The low cost tablet Aakash was promised to students as a device that would significantly improve the quality of education. But the feedback from the pilot seems to suggest that it is a grand dream fast going sour
Samir Sachdeva | March 16, 2012
The entire world watched with awe as India unveiled the Aakash tablet computer, expected to cost around $35, on July 22, 2010. Union minister for human resource development and minister for IT and telecom Kapil Sibal presented the tablet to the public for the first time amid much cheering — clearly, the tablet was something that would revolutionise the way higher education was disseminated in university spaces and outside. After all, Aakash is part of the central government’s '4,612 crore national mission on education through information and communication technology (NMEICT), launched in 2009. The mission aims to increase the “enrollment in higher education” and take delivery of education to “citizens’ doorstep” through creation of a national digital knowledge repository which can be freely accessed by anyone and everyone over the internet. To meet this end, the HRD ministry has allocated 60 percent of its total budget to connect 400 universities and almost 20,000 colleges, across the country.
The low-cost tablet which the government intends to provide on a mass scale is the device to access the knowledge repository including the Sakshat portal, www.sakshat.ac.in (a repository of digital educational content on various subjects created by educationists from premier learning and research institutions in the country) and the national portal on technology enhanced learning, NPTEL (a repository of video lectures available on various streams of engineering).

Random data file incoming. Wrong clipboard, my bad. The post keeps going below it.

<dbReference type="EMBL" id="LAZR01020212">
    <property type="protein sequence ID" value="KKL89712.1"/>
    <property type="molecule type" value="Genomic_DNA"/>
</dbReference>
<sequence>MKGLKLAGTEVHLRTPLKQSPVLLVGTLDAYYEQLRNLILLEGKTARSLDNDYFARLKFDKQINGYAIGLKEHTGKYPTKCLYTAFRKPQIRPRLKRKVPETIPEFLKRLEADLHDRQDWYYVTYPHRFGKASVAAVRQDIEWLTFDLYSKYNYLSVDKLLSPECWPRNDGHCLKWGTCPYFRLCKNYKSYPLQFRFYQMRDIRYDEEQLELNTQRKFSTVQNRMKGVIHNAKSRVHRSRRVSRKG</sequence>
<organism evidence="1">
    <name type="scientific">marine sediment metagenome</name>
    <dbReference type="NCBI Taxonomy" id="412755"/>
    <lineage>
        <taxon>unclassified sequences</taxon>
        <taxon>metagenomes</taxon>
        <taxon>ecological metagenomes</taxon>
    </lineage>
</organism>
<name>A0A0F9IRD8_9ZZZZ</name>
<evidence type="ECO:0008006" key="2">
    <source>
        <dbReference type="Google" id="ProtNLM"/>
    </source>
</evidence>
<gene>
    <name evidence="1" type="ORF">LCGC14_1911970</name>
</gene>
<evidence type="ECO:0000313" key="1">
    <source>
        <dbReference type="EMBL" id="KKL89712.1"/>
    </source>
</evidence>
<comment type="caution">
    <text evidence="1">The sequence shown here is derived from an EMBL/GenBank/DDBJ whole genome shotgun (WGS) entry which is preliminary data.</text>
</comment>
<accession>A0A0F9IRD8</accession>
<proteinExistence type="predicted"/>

While most students in the country can’t afford the likes of an Apple iPad or a Kindle book-reader, the Aakash tablets, at an estimated price of Rs1,100 (subsidised), offer those from the lower income group an affordable gadget that could help them in their education. The device is also a big leveler for students from the middle class background, who don’t possess a smartphone or a personal computer. “We get a lot of assignments in our classes. But there are not many books in the university library. It is neither possible to buy every single book nor to go to a cyber café every day. If we have something like Aakash, we could prepare our assignments at university or at home,” says Sneha Raghuvanshi, an undergraduate student at the Banaras Hindu University who aspires to own one someday.
According to professor Prem Kalra, director of the Indian Institute of Technology (IIT), Rajasthan (Jodhpur) — the institution overseeing the design, testing and procurement of the tablet — Aakash will help students transcend several divides. “If parents can’t afford to send their children to school, but the children are eager to study and learn, what are the mechanisms through which they can achieve what they want?” asks professor Kalra.
The tablet runs on the Android 2.2 operating system, powered with a 366-megahertz processor, 256-megabyte random access memory (RAM) and a battery which was touted to last up to three hours. The tablet has a Wi-Fi feature too, meant to allow students seamless download of videos lectures and e-books.
The HRD ministry first got interested in a low cost tablet in 2006 when an engineering student at the Vellore Institute of Technology (VIT) came up with the concept. “Incidentally, the student happens to be the son of NK Sinha, mission director NMEICT and additional secretary with the ministry,” says a senior government official not wishing to be named. Soon after the ministry expressed its interest, Texas Instruments came up with a device that was priced at $47, the official adds.